Having seized power in St. Petersburg and Moscow, the Bolsheviks started systematic and power­ful propaganda  p624 in order to Bolshevize the Ukraine. Supported by their organizations in Kiev and other important Ukrainian towns which organization chiefly consisted of Russians and Jews and by Bolshevized military units on the front, the Bolsheviks in October, 1917 made an attempt to seize the power in the Ukraine, but the Ukrainian government disarmed the Bolshevized military units and expelled them beyond the Ukrainian frontiers into Russia; the local Bolshevik groups were also put down by the Ukrainian authorities. This incurred threats and protests from the "Council of Commissars of the People" in St. Petersburg. The Ukrainian government, seeking allies against the Bolsheviks, entered into contact with the Don Cossacks who had not recognized the Bolsheviks but had founded their own government in the Don province with General Kaledin at their head. The Don Cossack regiments hastened home from the front in order to support their government and the Ukrainian government gave them permission to traverse Ukrainian territory for this purpose. The Bolshevik "Council of Commissars of the People" sent an ultimatum to the Ukrainian government, demanding that they should forbid the Don Cossacks to traverse Ukrainian territory. The Ukrainian government refused to comply with this ultimatum and the first Ukrainian-Russian war broke out. The Bolsheviks sent troops of the "Red Guards" into the Ukraine and endeavored to provoke a Bolshevist uprising in the Ukraine and disrupt the Ukrainian army by propaganda against the Central Rada, accusing the Ukrainian government of neglecting the interests of masses and favoring the rich.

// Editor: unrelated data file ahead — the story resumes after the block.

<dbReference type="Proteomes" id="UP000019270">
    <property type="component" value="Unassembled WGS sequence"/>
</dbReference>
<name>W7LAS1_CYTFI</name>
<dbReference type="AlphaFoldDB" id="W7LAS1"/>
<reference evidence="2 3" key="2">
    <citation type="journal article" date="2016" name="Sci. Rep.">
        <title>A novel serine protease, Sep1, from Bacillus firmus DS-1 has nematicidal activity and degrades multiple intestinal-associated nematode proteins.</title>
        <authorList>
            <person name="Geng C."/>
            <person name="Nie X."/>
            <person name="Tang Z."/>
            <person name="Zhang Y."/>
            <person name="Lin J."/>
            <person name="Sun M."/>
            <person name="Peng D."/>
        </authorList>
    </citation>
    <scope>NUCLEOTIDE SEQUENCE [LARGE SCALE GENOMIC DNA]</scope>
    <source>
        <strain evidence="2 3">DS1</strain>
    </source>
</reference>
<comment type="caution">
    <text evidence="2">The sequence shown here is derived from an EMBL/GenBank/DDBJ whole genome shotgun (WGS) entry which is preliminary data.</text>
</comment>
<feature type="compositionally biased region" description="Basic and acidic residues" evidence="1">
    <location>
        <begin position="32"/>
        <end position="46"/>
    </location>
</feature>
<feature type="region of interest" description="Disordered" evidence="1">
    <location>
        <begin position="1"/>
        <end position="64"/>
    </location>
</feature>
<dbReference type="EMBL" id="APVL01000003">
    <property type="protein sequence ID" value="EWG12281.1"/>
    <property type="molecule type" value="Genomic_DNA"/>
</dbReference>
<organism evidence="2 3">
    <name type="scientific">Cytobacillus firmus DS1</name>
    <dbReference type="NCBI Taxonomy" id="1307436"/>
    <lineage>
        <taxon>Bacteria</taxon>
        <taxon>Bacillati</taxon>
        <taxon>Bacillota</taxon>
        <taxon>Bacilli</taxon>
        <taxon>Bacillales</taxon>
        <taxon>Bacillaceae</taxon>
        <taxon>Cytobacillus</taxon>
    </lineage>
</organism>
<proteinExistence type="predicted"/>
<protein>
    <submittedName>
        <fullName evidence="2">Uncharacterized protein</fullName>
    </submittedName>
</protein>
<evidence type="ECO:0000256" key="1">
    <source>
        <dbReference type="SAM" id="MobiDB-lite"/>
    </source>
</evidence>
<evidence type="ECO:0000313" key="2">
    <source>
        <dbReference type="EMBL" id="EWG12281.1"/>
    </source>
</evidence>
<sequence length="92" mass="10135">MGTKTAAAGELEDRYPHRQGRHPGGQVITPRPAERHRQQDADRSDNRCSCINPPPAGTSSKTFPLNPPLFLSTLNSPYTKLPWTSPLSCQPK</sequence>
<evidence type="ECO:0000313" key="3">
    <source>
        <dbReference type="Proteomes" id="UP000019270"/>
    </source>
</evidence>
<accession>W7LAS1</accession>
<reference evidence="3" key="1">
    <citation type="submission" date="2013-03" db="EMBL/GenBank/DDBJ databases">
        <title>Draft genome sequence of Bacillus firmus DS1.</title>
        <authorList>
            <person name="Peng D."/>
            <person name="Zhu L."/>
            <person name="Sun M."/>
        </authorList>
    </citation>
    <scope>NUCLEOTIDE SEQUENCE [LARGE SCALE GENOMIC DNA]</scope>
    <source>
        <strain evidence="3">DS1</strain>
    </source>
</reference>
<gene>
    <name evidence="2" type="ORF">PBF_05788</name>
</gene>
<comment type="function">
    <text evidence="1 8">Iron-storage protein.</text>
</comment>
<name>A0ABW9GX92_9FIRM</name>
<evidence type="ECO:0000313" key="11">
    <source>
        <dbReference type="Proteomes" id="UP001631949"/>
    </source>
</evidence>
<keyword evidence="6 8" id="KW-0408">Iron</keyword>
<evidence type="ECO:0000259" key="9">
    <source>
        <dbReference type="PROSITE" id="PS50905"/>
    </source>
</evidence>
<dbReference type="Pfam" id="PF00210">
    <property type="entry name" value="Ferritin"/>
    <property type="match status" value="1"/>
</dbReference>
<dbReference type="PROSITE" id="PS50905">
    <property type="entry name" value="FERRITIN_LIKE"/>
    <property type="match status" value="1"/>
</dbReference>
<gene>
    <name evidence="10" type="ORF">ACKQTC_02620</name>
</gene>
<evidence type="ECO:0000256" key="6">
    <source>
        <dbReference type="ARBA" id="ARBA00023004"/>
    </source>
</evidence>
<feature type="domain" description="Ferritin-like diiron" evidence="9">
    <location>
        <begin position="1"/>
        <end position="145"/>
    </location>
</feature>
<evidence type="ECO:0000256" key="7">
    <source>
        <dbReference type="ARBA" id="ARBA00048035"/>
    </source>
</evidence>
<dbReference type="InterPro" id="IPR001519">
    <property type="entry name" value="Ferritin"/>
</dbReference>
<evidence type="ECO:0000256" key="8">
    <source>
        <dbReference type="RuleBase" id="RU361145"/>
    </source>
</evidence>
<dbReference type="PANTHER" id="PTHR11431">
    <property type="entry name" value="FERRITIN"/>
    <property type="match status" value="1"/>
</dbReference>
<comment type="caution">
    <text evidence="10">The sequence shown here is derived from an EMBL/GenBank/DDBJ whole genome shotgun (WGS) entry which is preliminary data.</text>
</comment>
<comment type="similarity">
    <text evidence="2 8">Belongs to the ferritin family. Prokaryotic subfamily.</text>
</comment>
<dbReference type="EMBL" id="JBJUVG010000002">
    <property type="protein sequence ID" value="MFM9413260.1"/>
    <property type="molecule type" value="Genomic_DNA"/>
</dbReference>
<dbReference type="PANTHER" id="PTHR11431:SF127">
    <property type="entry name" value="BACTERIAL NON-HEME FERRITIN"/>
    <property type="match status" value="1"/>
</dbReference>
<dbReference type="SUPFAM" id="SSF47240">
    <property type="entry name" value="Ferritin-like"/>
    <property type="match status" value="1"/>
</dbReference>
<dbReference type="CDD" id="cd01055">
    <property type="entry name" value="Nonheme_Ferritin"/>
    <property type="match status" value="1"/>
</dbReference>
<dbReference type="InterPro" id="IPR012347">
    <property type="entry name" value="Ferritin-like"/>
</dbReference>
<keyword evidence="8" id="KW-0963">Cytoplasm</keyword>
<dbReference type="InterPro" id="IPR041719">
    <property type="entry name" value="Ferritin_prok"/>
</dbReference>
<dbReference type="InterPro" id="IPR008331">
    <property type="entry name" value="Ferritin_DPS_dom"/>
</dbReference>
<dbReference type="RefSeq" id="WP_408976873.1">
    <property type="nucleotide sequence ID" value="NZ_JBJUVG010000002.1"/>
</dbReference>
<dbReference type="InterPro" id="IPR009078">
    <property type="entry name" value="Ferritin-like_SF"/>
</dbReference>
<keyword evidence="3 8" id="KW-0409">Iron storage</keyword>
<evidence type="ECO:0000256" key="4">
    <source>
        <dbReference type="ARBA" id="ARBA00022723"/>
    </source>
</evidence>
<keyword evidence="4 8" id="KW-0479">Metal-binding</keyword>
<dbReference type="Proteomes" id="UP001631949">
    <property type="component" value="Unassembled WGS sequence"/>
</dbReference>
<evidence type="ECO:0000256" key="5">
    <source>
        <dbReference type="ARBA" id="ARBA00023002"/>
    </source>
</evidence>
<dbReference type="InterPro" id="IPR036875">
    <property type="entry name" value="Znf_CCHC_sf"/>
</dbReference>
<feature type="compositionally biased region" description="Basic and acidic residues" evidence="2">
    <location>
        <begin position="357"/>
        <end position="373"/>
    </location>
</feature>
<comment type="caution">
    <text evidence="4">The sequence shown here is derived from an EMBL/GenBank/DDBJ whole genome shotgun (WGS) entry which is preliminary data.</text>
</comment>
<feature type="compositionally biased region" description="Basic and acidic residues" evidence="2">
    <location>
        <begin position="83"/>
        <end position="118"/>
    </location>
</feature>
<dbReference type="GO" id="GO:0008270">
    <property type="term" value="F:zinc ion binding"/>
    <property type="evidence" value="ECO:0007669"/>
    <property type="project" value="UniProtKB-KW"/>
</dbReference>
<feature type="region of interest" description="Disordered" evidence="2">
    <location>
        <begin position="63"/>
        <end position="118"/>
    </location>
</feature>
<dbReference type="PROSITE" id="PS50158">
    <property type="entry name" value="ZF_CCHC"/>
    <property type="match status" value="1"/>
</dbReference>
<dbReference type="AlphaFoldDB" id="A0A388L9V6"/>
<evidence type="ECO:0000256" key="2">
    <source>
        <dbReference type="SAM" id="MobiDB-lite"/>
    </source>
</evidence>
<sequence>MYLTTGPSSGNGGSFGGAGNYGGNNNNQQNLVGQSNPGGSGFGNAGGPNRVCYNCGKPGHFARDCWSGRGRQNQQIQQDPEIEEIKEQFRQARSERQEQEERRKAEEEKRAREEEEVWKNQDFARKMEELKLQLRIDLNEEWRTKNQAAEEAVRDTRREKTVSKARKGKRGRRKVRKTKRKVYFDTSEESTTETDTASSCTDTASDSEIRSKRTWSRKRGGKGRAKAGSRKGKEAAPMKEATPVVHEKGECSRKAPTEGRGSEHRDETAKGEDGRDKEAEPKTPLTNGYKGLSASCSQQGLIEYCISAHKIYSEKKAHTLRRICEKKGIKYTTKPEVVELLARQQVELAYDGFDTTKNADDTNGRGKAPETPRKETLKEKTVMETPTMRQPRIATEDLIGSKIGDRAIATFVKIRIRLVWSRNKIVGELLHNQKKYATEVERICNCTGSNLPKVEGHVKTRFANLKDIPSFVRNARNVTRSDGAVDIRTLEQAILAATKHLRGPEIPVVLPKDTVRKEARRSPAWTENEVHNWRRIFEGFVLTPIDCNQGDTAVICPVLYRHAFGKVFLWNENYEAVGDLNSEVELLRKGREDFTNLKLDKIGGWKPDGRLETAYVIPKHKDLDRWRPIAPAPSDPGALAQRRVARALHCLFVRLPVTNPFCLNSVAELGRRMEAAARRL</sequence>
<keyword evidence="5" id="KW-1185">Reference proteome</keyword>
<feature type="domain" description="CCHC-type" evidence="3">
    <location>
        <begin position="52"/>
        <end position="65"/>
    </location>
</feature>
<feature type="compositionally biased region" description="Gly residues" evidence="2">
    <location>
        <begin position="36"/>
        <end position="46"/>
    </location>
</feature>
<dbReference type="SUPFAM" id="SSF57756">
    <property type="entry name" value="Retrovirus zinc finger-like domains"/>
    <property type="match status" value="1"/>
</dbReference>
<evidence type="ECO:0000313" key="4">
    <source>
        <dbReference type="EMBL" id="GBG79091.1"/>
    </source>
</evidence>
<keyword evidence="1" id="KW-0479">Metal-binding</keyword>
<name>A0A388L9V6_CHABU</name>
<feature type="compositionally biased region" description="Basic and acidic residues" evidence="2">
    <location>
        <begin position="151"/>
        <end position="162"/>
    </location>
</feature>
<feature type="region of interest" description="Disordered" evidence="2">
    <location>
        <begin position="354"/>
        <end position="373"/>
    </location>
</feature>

In order to destroy the influence of the Bolshevik propaganda, the Central Rada endeavored to pacify the masses in the Ukraine agitated by this propaganda by promising the most radical reforms: confiscation of lands from the great land­owners without compensation and giving it over to the "working people", socialization of the coal and iron mines, of factories, industries and so on. But it was hard to outdo the Bolsheviks in the field  p625 of social demagogy, which worked on the awakened social aspirations and worst instincts of the masses with catch words like, "steal what has been stolen from you!", inviting the lower classes to seize and divide among themselves the lands and possessions of the upper classes. The Central Rada and the Ukrainian government, composed chiefly of social theorists, doctrinaires, idealists, utopists and pacifists, were unable to create a strong Ukrainian army after the break‑up of the old Tsarist army; they even disbanded the regular Ukrainian divisions already formed, fearing and not trusting the old experienced Generals and officers. Instead of regular units they had formed detachments of volunteers led by patriotic but inexperienced young officers and even civilians. These detachments were not able to stem the advance of the Bolsheviks into the Ukraine and were obliged to retreat in all directions. In these very strained circumstances within and without, the Central Rada began its session early in January, 1918, and on the 11th/22ndº of January, 1918, proclaimed the complete independence of the Ukrainian Democratic Republic, severing every link with Russia. On the very day of the proclamation of independence, a Bolshevist uprising broke out in Kiev, led mostly by Jewish instigators. Amidst fierce fighting in the streets of Kiev which lasted for a week, amidst the thunder of artillery and the continual cracking of machine‑guns, the Central Rada remained in session and carried out its resolutions transferring the owner­ship of the land into the hands of the "working people" and nationalizing the forests, waters and mines, making a State monopoly of the trade in essential foods and declaring the State control of banks, etc. The General Secretariat was transformed into the Council of Ministers. After a whole week of fierce street fighting the Bolshevik uprising in Kiev was put down, but from the north the "Red Guards" were advancing on the Ukrainian capital led by Muraviov. The Council of Ministers was then instructed by the Central Rada to accept an Austro-German offer of peace negotiations  p626 and sent a Ukrainian delegation to Brest-Litovsk where the Bolshevik delegation was already conducting peace negotiations.